Did Obama's White House set up the HuffingtonPost Iran question?
Something of an inside baseball media controversy this week growing out of the president's news conference and the way he set up one particular question on Iran.
As you can see from the news conference transcript (scroll down for the excerpt), the president clearly had advance knowledge that Nico Pitney, national editor of HuffingtonPost, was present and had a question concerning Iran.
The White House press corps still considers itself the elite of the Washington media, even if the very internet savvy Obama White House develops its own independent means of spreading news without the filter of highly-paid media reps.
So the president going out of his way to call on Pitney, jumping the established line, so to speak, caused all kinds of catty comments and worse from other DC media types, implying that the website got special treatment.
(Despite having been the online source of that damaging small towns clinging to their religion and guns story out of a San Francisco fundraiser during the Democratic primaries.)
The answer, of course, is HuffPo did get special treatment. For one thing it showed initiative in seeking input from Iranians.
But the treatment came only, Pitney explains in the C-SPAN video below, because the president's vigilant online people discovered he was soliciting questions online and Twitter to ask Obama from within Iran during the ongoing protests.
Pitney claims the White House did not know the question in advance, but indicated its willingness to call on him. Unbeknownst to many during the news conference, the White House was providing simultaneous Arabic and Farsi translations of the president's remarks on its website.
So having an apparent question from within Iran was something of a presidential press conference producer's dream for that distant foreign audience where, perhaps by coincidence, it was only about 9 p.m. Tuesday's midday news conference, the president's fourth, was the first not in prime time, which would have normally been the middle of the night in the Mideast.
Managing news conference questions, of course, goes on all the time. Obama uses an advance list of reporters to call. George W. Bush used to call on reporters seemingly randomly. But during Ari Fleischer's days as press secretary, he would seat the Do Not Call On reporters in one section and alert the president in advance not to go there.
During the fall of 2007 run-up to the primaries there was a major flap when an Iowa college student revealed she'd been coached by a Hillary Clinton staffer to ask a particular question that, not surprisingly, Clinton was well prepared for.
The New York senator vowed not to do it again as other candidates said they would never do such a thing. Perhaps the candidates would never arrange such a thing, but every campaign staff routinely plants questions with supporters who are only too happy to go on camera addressing the candidate and not eager for anyone to know it wasn't really their query.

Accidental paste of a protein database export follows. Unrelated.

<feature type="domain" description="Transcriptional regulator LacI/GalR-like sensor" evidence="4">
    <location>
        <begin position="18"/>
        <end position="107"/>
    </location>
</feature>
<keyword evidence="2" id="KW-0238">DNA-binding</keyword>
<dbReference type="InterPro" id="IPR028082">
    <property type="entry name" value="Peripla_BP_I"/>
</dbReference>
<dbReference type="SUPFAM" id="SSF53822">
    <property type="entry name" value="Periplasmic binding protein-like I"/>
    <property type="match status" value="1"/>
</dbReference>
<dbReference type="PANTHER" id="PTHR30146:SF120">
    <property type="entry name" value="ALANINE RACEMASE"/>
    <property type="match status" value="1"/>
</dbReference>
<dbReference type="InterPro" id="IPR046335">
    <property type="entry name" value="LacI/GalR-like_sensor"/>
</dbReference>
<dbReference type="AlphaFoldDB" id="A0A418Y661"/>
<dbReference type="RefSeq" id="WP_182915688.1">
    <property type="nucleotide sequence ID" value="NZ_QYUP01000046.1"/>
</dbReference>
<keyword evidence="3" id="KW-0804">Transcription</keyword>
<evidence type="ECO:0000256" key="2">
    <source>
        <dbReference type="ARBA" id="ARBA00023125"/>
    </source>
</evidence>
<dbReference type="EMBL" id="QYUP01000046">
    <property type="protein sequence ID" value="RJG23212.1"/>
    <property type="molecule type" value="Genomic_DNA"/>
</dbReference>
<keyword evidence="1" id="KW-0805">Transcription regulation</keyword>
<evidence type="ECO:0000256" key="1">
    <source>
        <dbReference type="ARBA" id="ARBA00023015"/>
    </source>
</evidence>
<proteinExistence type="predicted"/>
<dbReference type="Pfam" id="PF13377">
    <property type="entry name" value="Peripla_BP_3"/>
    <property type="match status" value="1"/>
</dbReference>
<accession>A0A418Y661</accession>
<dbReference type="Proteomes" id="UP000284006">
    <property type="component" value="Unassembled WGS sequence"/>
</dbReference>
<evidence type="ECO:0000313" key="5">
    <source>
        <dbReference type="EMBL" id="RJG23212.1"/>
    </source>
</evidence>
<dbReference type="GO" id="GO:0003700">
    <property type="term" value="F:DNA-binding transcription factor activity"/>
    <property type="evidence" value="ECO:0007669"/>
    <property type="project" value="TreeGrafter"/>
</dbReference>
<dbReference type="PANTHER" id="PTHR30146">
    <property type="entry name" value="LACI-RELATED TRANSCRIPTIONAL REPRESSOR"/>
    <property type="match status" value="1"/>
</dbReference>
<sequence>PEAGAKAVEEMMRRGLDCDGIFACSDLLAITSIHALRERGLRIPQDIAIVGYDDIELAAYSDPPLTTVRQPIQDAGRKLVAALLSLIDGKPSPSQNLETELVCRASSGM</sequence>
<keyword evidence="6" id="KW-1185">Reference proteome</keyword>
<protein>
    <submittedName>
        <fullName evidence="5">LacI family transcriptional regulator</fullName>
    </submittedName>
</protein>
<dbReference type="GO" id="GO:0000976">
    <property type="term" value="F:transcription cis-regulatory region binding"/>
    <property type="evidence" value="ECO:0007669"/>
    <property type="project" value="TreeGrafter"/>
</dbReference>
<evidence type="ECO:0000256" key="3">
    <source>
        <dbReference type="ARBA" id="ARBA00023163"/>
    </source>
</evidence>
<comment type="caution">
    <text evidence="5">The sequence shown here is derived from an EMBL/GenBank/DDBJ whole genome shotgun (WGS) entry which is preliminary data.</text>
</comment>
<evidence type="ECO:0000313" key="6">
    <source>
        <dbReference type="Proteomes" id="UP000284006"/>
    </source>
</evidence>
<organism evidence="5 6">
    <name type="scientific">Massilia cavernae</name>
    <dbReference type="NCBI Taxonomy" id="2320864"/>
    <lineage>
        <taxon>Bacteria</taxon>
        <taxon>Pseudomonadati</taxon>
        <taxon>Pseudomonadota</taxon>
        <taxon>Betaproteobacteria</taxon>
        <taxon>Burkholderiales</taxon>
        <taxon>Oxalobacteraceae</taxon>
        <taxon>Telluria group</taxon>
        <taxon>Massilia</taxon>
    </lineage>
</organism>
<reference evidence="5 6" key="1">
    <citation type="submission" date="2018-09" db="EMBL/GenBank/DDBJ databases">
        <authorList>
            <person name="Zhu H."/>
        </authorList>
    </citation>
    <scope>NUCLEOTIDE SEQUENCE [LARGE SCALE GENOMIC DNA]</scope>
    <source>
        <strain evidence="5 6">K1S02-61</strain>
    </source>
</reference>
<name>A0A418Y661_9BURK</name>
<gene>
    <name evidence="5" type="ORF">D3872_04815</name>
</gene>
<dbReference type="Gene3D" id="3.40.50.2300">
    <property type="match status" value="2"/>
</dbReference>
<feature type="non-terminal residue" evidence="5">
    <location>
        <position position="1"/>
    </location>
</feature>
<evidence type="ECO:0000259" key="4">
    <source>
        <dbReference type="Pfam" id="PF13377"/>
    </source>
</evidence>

-- Andrew Malcolm
THE PRESIDENT: I think that the international community is, as I said before, bearing witness to what's taking place. And the Iranian government should understand that how they handle the dissent within their own country, generated indigenously, internally, from the Iranian people, will help shape the tone not only for Iran's future but also its relationship to other countries.
Since we're on Iran, I know Nico Pitney is here from Huffington Post.
Q Thank you, Mr. President.
THE PRESIDENT: Nico, I know that you, and all across the Internet, we've been seeing a lot of reports coming directly out of Iran. I know that there may actually be questions from people in Iran who are communicating through the Internet. Do you have a question?
Q Yes, I did, I wanted to use this opportunity to ask you a question directly from an Iranian. We solicited questions last night from people who are still courageous enough to be communicating online, and one of them wanted to ask you this: Under which conditions would you accept the election of Ahmadinejad? And if you do accept it without any significant changes in the conditions there, isn't that a betrayal of what the demonstrators there are working towards?
THE PRESIDENT: Well, look, we didn't have international observers on the ground. We can't say definitively what exactly happened at polling places throughout the country. What we know is that a sizeable percentage of the Iranian people themselves, spanning Iranian society, consider this election illegitimate. It's not an isolated instance -- a little grumbling here or there.
There is significant questions about the legitimacy of the election. And so ultimately the most important thing for the Iranian government to consider is legitimacy in the eyes of its own people, not in the eyes of the United States. And that's why I've been very clear:
Ultimately, this is up to the Iranian people to decide who their leadership is going to be and the structure of their government. What we can do is to say unequivocally that there are sets of international norms and principles about violence, about dealing with peaceful dissent, that spans cultures, spans borders.
And what we've been seeing over the Internet and what we've been seeing in news reports violates those norms and violates those principles. I think it is not too late for the Iranian government to recognize that there is a peaceful path that will lead to stability and legitimacy and prosperity for the Iranian people. We hope they take it. ###
Photo: Mandel Ngan / AFP / Getty Images
Video courtesy of C-SPAN